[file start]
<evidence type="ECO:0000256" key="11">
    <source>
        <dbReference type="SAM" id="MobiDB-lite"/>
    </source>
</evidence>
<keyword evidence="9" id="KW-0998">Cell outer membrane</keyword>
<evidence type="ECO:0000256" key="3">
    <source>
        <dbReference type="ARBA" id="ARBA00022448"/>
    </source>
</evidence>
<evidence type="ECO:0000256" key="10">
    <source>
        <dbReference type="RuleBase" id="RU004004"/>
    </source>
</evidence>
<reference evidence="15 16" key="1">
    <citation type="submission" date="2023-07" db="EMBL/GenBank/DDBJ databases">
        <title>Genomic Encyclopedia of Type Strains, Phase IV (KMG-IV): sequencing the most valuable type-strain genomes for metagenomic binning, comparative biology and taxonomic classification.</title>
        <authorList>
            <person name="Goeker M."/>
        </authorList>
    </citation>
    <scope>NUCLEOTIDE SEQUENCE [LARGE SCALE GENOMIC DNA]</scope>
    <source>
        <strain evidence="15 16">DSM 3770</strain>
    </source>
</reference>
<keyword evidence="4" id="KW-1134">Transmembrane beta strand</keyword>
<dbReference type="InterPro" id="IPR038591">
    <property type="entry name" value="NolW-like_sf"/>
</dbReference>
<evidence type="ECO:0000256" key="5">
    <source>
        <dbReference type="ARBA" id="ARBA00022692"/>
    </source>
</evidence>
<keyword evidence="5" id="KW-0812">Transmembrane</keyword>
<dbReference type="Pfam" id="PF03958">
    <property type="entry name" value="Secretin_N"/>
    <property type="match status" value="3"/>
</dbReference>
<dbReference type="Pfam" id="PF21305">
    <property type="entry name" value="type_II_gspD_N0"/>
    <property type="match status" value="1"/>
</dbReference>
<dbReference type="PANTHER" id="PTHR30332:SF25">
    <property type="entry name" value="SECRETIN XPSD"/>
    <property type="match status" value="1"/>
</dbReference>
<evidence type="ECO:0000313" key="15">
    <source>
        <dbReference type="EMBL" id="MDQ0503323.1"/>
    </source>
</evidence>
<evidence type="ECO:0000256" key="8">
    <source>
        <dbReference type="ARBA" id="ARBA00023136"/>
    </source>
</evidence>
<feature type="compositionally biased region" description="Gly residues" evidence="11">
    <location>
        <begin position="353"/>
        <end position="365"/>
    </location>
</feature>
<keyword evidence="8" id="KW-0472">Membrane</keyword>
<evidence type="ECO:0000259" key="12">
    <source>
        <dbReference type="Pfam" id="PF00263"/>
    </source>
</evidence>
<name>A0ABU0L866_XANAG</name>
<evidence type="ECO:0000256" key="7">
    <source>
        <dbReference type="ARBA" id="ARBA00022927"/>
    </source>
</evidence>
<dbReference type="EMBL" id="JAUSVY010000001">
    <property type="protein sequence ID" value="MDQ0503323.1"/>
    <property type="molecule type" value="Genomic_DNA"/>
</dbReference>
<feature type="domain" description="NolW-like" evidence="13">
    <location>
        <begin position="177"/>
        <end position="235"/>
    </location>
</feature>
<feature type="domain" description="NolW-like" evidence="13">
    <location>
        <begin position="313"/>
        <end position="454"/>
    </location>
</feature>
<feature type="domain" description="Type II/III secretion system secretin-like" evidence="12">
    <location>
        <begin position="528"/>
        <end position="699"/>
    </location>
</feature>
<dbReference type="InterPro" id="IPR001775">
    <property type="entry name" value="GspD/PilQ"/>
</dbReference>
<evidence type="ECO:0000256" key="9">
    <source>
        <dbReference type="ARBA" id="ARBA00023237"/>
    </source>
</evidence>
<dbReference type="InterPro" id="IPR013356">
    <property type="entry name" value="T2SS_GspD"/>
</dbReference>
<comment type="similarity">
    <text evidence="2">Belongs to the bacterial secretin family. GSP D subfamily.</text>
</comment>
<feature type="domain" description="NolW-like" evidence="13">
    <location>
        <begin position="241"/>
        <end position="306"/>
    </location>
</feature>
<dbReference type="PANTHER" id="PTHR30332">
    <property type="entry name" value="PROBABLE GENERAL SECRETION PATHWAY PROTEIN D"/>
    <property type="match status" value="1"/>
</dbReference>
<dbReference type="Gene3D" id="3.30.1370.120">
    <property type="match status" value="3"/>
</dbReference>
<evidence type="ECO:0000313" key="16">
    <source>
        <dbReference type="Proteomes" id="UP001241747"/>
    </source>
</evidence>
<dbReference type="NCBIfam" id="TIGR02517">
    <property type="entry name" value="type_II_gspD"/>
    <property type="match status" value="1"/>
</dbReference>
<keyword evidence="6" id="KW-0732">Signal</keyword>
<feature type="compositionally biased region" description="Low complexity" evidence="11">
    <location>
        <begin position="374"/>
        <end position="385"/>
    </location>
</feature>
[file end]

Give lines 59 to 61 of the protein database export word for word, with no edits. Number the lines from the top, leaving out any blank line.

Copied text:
    </source>
</evidence>
<feature type="compositionally biased region" description="Gly residues" evidence="11">